The overwhelming feeling while starting a new Scifi or Fantasy series after finishing an old one
After finishing a book or a series, I face a lot of inertia while picking up a new book. I am constantly dreaming about the old world, talking about it with my friends, and feel comfortable with the characters. I am excited to pick up the new book, I want to fall in love with new characters, I want to immerse myself into the new world. But I am nervous with doubt and fear of not loving the new world.
Sometimes, authors can make this experience the most pleasurable. They would slowly slide you deeper into the world until you won’t turn back and shut the book. But sometimes, they would just drop you in the middle of a calamity and ask you to learn everything.
Whichever approach you prefer, the first five chapters of a new book are always a little difficult.
Authors do have different approached towards the first five chapters. Some authors throw out the kitchen sink of names, jargon, and everything in between in the first chapter itself. Some start with a kid on the farm (or living under the stairs) oblivious to the world just like us.
The Slow Start
I have measured my first five chapters reading speed compared to the average reading speed of a whole book. I average about 250 words per minute while reading fiction. But in the first five chapters, reading speed goes down to 150 words per minute. Due to the constant rereading of some concepts, the weird jargon, and sometimes, too complicated names of characters and places.
However, the problems are only the first five or so chapters where you are trying to understand the world, the technology, magic, economics, and politics. Most of the time the first five chapters may be super confusing and you may need to reread them or read them extremely slowly.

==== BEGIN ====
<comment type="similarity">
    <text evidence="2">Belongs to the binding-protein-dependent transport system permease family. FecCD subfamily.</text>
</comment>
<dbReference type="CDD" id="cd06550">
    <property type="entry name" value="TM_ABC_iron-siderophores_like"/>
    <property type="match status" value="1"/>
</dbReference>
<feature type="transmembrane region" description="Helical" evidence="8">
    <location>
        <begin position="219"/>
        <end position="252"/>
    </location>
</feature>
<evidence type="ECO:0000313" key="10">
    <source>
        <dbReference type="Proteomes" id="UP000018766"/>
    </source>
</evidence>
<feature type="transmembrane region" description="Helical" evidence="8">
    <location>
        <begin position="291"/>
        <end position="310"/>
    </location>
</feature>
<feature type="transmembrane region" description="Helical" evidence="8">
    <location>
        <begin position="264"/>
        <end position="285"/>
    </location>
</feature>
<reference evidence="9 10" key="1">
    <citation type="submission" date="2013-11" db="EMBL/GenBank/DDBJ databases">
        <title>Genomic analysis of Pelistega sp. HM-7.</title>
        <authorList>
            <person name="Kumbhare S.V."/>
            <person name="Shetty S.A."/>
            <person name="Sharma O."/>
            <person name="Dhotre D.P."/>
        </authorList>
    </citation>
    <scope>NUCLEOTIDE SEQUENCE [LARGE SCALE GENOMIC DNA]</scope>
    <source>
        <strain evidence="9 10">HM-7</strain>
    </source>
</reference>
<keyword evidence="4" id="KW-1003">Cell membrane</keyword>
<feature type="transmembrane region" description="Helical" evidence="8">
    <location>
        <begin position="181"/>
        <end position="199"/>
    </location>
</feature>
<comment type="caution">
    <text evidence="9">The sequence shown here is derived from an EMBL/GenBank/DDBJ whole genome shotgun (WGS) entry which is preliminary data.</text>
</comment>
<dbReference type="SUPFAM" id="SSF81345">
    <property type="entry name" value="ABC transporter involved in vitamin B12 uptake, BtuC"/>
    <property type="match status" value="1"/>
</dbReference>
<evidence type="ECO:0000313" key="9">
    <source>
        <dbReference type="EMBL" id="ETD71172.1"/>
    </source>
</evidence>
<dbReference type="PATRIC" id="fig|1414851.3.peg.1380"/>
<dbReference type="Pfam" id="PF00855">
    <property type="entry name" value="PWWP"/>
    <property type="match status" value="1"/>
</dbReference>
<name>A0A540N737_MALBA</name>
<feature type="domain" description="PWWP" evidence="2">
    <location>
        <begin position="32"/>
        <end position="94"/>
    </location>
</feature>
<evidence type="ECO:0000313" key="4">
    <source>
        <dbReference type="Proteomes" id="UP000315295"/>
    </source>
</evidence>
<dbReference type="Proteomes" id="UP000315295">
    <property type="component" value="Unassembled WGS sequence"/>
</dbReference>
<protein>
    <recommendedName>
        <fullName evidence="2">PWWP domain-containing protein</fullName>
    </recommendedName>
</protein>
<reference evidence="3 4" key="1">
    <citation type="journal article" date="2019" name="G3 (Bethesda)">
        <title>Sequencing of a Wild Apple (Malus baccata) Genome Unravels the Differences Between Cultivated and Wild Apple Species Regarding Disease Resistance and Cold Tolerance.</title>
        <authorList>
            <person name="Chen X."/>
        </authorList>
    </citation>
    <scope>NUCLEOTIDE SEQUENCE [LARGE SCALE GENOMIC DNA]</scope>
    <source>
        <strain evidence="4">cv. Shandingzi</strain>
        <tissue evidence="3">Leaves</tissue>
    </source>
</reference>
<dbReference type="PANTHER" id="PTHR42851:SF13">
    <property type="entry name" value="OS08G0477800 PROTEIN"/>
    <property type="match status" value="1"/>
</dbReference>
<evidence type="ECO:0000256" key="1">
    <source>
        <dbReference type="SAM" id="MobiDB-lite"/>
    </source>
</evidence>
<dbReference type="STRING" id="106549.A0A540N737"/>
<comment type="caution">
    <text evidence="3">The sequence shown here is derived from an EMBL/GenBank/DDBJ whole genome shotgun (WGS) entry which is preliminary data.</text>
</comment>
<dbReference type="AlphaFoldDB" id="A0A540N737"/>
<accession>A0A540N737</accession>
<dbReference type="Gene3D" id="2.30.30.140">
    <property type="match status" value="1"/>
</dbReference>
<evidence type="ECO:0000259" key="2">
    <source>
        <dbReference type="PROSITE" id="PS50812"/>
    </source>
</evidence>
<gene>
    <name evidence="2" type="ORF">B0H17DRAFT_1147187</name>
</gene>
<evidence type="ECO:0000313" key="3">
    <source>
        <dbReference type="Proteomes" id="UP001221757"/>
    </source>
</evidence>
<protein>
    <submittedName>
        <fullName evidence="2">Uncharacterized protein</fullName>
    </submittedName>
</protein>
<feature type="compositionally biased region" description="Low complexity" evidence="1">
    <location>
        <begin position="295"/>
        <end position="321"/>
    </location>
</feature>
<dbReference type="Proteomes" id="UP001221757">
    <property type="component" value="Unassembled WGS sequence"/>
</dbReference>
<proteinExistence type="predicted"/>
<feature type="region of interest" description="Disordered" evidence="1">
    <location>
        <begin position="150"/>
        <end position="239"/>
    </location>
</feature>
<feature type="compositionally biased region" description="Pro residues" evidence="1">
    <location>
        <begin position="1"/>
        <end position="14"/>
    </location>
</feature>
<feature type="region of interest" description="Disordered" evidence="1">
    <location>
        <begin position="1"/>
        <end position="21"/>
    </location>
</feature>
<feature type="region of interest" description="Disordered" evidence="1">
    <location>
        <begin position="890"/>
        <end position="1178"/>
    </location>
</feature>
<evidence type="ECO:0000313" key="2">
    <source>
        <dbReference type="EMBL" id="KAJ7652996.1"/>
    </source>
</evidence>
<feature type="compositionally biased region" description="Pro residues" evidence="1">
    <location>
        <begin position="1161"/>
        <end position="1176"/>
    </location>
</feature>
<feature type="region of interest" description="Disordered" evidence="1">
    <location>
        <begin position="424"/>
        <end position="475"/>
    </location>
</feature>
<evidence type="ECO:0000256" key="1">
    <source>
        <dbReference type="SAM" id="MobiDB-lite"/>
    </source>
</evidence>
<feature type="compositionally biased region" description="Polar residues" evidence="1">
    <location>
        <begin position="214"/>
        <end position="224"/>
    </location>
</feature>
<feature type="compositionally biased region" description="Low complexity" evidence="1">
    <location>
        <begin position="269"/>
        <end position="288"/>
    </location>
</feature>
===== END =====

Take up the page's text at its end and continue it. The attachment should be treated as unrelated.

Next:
But after these first five chapters, you are saddled in, seat belt tightened and ready to sail through the book. Not because there won’t be any new characters or places that would be introduced. But you get a hang of the style of the book. The names get easier even if they are exotic to you, they are not exotic in the world anymore. After the 50% mark in a book, you probably start using some of the slang while discussing the book with your friends.
The Easy Entry
Some books do a very good job with the first five chapters; Harry Potter being the best example.
The boy that lived under the stairs had no idea that a parallel world of magic existed where he was the most famous personality. We get small nuggets of his magical power in the first three chapters. And then the thunderous Hagrid comes in and turns Harry’s life (as well as the reader’s) upside down. We slowly learn about this mystical world through Harry’s eyes and the experience is both surreal and easy on us, the readers.
Of course, the first book is directed towards a much younger audience and this way of worldbuilding may not be ideal for adults. But with more reading, you find out there are so many ways to do it.
Brandon Sanderson’s mammoth, both in size and stature, The Way of Kings falls in the intermediate level for the first five chapters. But it is my favorite way to introduce a world and a story.